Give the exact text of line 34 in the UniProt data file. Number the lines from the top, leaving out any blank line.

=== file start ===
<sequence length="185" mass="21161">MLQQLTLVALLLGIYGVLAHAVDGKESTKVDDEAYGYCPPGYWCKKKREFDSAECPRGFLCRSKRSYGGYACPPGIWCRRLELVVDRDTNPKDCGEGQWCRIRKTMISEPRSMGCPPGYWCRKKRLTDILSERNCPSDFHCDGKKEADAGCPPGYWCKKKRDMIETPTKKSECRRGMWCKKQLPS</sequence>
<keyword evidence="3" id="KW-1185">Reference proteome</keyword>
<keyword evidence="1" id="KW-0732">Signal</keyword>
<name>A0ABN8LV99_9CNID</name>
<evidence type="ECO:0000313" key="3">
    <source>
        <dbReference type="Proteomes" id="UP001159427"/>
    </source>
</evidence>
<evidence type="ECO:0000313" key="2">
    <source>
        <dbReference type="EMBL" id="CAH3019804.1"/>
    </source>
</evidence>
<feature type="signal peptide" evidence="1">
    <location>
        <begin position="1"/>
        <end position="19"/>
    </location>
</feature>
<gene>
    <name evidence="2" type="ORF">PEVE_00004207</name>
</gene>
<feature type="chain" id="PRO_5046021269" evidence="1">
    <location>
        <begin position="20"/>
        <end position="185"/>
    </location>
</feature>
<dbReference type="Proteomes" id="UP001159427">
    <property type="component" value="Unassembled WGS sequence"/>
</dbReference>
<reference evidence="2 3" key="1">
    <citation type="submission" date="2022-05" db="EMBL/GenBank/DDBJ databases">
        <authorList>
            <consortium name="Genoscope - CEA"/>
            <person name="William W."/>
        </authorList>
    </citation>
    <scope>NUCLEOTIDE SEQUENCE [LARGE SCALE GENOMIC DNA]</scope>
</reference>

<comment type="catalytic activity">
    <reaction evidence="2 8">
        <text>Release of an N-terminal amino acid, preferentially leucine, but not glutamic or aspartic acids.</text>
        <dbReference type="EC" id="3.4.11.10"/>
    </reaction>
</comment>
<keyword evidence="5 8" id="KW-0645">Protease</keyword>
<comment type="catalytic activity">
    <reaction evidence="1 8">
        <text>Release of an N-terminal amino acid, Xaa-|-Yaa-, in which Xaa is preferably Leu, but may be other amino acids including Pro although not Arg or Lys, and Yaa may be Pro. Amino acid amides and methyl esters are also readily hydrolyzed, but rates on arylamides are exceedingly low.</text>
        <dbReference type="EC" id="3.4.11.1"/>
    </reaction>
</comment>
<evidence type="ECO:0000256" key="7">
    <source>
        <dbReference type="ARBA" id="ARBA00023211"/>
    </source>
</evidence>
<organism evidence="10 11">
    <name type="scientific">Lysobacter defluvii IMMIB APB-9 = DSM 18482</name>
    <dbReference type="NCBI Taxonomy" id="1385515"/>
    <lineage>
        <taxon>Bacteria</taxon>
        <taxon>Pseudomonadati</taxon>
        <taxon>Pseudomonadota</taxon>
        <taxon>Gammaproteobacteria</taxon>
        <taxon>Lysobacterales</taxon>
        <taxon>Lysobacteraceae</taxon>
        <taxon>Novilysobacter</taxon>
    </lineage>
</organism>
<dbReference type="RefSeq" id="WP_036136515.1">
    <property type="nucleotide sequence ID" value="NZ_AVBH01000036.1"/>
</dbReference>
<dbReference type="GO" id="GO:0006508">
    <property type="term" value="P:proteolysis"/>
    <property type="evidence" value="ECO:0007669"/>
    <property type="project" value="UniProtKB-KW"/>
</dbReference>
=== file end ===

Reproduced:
    <citation type="submission" date="2022-05" db="EMBL/GenBank/DDBJ databases">